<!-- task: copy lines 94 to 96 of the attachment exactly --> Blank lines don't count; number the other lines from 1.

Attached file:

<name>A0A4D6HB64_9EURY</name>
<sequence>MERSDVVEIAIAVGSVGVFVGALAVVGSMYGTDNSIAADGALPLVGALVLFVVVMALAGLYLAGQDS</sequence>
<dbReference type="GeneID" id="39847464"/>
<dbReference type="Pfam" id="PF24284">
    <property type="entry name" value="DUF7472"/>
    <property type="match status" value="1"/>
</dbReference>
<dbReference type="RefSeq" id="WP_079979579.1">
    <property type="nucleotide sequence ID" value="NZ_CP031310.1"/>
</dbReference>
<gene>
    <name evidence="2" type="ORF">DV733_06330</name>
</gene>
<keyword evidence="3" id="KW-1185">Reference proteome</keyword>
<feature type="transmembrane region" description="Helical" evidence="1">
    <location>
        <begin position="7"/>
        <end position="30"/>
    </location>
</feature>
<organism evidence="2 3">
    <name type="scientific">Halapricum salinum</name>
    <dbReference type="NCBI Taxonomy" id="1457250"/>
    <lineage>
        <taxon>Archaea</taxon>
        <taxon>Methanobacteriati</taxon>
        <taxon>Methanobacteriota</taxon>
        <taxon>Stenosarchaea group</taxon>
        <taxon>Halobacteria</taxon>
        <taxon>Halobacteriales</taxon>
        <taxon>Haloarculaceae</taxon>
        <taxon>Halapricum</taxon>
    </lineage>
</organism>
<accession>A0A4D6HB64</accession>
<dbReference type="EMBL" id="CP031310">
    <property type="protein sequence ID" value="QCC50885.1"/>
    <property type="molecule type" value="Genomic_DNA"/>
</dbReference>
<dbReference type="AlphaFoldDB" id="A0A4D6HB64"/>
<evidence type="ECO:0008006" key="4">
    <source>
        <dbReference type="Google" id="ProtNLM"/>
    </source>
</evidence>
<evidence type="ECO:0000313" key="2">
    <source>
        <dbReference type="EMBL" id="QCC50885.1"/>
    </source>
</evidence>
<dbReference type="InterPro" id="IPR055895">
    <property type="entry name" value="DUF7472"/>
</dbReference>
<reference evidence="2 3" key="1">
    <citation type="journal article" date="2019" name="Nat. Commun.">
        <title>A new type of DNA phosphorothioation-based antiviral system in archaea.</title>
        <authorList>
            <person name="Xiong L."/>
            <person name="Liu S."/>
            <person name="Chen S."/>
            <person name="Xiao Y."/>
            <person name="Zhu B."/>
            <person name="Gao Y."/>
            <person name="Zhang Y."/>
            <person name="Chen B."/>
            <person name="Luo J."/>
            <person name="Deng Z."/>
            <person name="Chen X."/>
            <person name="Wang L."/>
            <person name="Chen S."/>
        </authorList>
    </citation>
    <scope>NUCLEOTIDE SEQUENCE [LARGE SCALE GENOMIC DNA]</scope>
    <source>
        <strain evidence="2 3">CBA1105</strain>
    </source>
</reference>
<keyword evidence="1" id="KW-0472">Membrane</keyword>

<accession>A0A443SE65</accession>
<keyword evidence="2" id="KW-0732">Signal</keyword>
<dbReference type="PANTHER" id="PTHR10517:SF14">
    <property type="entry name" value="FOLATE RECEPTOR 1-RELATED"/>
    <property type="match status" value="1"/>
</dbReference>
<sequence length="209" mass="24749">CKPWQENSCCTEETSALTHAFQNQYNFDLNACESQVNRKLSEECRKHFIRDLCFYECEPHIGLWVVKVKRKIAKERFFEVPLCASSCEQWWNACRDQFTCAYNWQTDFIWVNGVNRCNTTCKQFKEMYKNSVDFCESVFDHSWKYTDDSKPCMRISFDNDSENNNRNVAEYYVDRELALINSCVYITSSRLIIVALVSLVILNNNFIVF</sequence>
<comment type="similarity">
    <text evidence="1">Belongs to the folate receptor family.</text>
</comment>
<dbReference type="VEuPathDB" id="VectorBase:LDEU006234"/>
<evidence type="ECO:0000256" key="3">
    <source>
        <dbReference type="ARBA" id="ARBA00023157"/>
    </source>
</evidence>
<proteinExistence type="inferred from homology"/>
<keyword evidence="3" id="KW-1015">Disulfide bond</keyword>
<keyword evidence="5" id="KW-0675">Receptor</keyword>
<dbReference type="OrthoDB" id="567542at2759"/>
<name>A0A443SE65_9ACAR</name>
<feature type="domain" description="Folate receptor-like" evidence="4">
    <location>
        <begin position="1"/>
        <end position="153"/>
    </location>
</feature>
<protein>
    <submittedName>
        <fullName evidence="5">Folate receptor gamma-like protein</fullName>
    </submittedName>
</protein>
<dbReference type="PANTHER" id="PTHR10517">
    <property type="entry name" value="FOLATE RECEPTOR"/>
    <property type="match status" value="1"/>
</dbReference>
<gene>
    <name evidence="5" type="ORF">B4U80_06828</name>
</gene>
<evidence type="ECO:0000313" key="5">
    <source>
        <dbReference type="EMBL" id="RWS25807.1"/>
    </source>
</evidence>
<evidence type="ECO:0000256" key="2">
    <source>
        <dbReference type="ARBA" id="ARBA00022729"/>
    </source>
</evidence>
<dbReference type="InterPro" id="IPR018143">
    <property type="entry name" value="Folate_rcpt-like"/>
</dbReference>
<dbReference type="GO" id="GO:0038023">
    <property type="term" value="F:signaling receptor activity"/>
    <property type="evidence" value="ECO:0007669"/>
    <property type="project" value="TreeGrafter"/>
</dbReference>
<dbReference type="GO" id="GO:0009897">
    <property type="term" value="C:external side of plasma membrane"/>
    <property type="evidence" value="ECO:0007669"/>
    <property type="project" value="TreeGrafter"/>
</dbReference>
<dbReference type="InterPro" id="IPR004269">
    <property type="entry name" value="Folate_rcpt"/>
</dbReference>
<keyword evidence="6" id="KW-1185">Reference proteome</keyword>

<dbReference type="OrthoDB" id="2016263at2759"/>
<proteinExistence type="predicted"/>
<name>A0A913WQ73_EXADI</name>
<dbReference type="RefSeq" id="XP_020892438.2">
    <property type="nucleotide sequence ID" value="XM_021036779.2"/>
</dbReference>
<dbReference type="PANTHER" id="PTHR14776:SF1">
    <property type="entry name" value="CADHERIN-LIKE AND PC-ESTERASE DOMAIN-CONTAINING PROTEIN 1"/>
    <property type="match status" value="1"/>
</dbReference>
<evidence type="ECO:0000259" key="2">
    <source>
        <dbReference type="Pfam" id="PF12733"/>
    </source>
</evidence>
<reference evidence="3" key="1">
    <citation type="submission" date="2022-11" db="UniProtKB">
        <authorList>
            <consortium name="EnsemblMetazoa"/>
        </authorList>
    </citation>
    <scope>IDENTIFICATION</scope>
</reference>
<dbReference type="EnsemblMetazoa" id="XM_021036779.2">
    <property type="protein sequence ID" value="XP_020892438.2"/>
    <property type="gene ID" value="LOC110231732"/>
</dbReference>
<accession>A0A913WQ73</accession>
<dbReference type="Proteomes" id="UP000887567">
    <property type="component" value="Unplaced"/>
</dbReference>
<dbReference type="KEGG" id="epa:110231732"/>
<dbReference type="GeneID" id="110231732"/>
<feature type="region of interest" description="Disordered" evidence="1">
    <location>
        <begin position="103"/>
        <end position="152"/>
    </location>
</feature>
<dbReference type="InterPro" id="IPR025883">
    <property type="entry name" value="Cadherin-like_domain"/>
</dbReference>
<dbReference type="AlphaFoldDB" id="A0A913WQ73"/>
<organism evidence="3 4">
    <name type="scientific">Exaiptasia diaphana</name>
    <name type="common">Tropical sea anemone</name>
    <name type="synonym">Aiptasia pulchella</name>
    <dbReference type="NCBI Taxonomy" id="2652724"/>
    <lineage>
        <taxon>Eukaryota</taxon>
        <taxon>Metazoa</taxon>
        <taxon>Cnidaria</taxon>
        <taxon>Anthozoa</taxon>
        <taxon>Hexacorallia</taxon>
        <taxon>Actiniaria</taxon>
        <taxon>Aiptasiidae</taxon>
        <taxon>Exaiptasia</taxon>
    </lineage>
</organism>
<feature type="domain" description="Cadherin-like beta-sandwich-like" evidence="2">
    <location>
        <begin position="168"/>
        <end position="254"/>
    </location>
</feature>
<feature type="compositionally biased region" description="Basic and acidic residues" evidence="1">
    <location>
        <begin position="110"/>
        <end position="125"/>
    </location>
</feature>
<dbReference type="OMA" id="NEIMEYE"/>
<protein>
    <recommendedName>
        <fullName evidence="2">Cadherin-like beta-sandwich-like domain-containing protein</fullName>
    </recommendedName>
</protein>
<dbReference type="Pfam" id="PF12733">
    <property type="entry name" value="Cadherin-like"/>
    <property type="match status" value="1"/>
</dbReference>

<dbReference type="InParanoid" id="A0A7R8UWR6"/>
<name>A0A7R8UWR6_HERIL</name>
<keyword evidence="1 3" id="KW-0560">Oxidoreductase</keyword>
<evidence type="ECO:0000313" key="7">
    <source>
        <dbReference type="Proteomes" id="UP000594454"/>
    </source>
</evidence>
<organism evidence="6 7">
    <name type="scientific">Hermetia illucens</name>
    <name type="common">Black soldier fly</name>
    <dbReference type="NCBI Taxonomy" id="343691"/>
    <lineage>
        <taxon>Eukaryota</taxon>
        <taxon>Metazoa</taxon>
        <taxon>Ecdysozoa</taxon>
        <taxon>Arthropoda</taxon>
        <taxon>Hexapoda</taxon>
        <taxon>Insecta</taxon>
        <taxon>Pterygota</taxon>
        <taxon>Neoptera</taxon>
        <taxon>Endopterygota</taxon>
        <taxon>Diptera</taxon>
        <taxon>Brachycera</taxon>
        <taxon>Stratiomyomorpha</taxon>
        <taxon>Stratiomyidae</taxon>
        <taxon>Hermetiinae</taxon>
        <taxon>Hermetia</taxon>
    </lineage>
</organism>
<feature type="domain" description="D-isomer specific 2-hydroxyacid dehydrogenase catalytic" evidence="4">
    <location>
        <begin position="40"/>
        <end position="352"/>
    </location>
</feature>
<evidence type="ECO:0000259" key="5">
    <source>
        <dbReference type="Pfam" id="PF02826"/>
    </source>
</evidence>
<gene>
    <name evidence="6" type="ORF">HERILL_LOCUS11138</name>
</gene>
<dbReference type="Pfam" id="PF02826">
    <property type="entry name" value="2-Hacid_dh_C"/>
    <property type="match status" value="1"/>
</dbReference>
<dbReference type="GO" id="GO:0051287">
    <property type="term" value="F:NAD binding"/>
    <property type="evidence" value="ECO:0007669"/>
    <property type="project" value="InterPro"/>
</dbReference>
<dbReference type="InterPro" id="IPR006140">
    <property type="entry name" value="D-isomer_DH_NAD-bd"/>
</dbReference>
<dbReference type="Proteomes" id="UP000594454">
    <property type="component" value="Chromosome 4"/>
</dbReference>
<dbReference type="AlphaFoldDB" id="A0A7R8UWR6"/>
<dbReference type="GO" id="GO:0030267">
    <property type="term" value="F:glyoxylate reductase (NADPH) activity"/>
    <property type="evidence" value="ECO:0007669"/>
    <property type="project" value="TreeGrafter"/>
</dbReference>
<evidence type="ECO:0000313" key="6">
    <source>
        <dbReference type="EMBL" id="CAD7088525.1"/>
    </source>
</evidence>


</evidence>
<proteinExistence type="inferred from homology"/>
<keyword evidence="3" id="KW-1015">Disulfide bond</keyword>